17. Rahima Dahlan, Siti Nor Aizah Ahmad
    Objective: This case report highlights on the challenges in the management of people with bipolar disorder. Method: We report a case of 36 year-old lady living with this disorder and her journey in a search for a meaningful life. Result: Adherence to treatment is a major determinant of outcome in bipolar patient like Ms WMY. Poor insight, negative attitudes towards treatment and poor understanding of medications and the illness can all lead to reduced adherence. Conclusion: This case demonstrates on how poverty of insight, poor social support, on-going stressors with significant life events and poor compliance to treatment create a series of stumbling blocks in recovery from bipolar disorder.
  18. Nik Ruzyanei Nik Jaafar, Tuti Iryani Mohd, Shamsul Azhar Shah, Rozhan Shariff Mohamed Radzi, Hatta Sidi
    ASEAN Journal of Psychiatry, 2008;9(2):85-92.
    Objectives: To determine the association of students’ perception of schooling with externalizing/internalizing scores; and to examine the different perceptions related to truancy. Methods:A total of 373 predominantly 16 year-old students attending three high risk schools in Pudu, Kuala Lumpur completed the questionnaires on schooling variables (four items) and externalizing/internalizing syndromes (Youth Self-Report, 112 items). Results: Certain negative perceptions (uncertainty of the schooling purpose, thinking schooling as time wasting) were significantly associated with higher internalizing (p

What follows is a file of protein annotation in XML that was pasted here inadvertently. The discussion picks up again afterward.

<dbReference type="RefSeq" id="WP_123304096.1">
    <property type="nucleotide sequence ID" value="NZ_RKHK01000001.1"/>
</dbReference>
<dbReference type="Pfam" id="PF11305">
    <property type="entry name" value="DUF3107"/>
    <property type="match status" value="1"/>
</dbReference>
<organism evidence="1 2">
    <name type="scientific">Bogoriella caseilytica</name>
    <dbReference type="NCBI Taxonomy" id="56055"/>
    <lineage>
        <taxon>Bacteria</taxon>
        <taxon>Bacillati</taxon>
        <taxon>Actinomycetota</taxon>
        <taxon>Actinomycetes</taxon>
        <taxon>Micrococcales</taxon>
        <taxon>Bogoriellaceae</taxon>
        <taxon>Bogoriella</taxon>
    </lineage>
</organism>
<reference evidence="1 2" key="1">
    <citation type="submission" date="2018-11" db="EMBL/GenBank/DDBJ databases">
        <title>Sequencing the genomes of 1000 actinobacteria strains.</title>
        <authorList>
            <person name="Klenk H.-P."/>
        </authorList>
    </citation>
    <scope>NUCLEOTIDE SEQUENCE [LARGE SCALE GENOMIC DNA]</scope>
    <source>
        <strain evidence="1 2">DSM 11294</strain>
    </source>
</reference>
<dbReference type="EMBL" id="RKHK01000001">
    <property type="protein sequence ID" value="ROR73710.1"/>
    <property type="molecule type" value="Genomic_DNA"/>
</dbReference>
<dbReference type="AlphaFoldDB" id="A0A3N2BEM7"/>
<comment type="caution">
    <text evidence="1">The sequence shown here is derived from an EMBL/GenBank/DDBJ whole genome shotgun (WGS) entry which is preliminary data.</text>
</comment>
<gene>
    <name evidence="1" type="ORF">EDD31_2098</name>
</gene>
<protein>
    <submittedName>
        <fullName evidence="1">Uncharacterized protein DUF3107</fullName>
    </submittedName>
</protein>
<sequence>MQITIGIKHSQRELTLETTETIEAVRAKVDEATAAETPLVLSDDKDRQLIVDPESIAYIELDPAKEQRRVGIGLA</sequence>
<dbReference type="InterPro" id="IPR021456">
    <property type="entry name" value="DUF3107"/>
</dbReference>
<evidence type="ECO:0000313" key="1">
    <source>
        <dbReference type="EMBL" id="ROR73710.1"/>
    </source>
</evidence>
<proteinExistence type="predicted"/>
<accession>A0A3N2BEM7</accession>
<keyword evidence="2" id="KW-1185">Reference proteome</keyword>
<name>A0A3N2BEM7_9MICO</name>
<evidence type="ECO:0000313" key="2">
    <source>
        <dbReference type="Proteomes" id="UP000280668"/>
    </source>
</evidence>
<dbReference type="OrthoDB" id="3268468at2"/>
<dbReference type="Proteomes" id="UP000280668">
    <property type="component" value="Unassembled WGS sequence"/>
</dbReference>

19. Jambunathan, Stephen T., Gill, Jesjeet Singh, Kanagasundram, Sharmilla, Koh, Ong Hui
    ASEAN Journal of Psychiatry, 2008;9(2):118-125.
    Dissociation, including multiple personality disorder, has long been a controversial topic. Patients with suggestive symptoms are often misdiagnosed as malingering or even having